Beijing Love Story: Film Review
This spin-off of the hugely popular Chinese television series presents a complex series of intertwined love stories.
Demonstrating that sappiness recognizes no international borders, Beijing Love Story belies its title by presenting a series of intertwined love stories taking place in that capital city. A spin-off of the hugely popular 2012 Chinese television series of the same name, this directorial debut by Chen Sicheng is too diffuse and understated to achieve crossover success. But Chinese moviegoers both home and abroad will likely flock to the film which is receiving a day-and-date release with the Mainland, appropriately on Valentine’s Day.
The filmmaker also plays a leading role in the first segment, portraying Feng, an impoverished young man who quickly falls in love, impregnates and proposes to a beautiful young woman (Tony Liya) from an affluent family. But the relationship doesn’t sit well with the woman’s status-obsessed mother or her still-besotted ex-boyfriend who both do their best to derail the couple’s happiness.
Other intertwined segments involve Feng’s married best friend (Wang Xuebing) whose wife (Yu Nan) discovers his rampant infidelity and becomes determined to get revenge in kind; a high school student (Liu Haoran) who finds himself besotted with a young cello prodigy (Nana Ou Yang) because of her “aura,” only to be crushed when she leaves him to go to England and attend a private school; the girl’s father (Tony Leung Ka Fai), who heads to Greece to reunite with his longtime mistress (Carina Lau), with the assignation spoiled by his angry discovery that she’s had plastic surgery; and the boy’s grandfather (Wang Qinxiang), who’s set up on a series of disastrous blind dates by his cousin matchmaker (Siqin Gaowa). When he finally meets a woman who seems suitable, his happiness becomes short-lived when a tragic secret is revealed.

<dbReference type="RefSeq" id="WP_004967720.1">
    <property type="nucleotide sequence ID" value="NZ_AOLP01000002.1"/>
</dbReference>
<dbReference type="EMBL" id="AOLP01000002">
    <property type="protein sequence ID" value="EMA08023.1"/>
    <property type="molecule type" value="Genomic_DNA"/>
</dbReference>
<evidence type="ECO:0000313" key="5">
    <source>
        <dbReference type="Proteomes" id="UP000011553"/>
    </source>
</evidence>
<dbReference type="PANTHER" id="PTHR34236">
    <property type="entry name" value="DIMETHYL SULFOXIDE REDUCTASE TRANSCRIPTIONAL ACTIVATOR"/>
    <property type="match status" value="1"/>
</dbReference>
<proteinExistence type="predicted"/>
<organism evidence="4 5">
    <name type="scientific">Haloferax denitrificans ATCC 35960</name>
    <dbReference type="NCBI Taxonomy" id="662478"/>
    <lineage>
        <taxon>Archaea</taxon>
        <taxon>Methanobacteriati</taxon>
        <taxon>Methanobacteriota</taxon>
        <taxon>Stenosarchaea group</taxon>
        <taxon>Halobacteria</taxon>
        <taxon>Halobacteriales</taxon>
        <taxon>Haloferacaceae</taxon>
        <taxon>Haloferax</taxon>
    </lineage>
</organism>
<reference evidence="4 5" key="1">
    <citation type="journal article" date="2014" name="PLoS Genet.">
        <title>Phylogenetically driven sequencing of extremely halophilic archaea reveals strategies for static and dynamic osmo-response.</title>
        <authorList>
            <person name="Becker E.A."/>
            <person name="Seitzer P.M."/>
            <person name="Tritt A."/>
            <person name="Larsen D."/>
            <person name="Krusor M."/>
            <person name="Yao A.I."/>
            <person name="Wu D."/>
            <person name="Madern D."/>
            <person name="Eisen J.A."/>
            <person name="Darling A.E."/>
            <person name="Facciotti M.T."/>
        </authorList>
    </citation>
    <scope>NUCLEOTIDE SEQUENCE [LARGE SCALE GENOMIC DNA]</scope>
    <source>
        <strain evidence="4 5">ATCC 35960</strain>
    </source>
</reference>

The tyro director/screenwriter, clearly influenced by American movies ranging from Love, Actually to Titanic — the latter is referred to several times — is not fully successful in tying together the multiple storylines in coherent fashion, with the occasional doses of magical realism injected into the proceedings feeling particularly strained. Ultimately, the film’s attempt at blending humor, poignancy and melodrama results in an awkward mish-mosh. But it has heart to spare, and the performances by the multi-generational ensemble are very effective, with particularly moving work by the veterans in the cast.
Opens: Friday, Feb. 14 (China Lion Film)
Production: Wanda Media Company, Shine Entertainment Media Company
Cast: Tony Leung ka Fai, Wang Xuebing, Siqin Gaowa, Carina Lau, Tong Liya, Jin Yanling, Yu Nan, Wang Qinxiang, Chen Sicheng
Director/screenwriter: Chen Sicheng
Producer: Li Chen
Not rated, 122 min.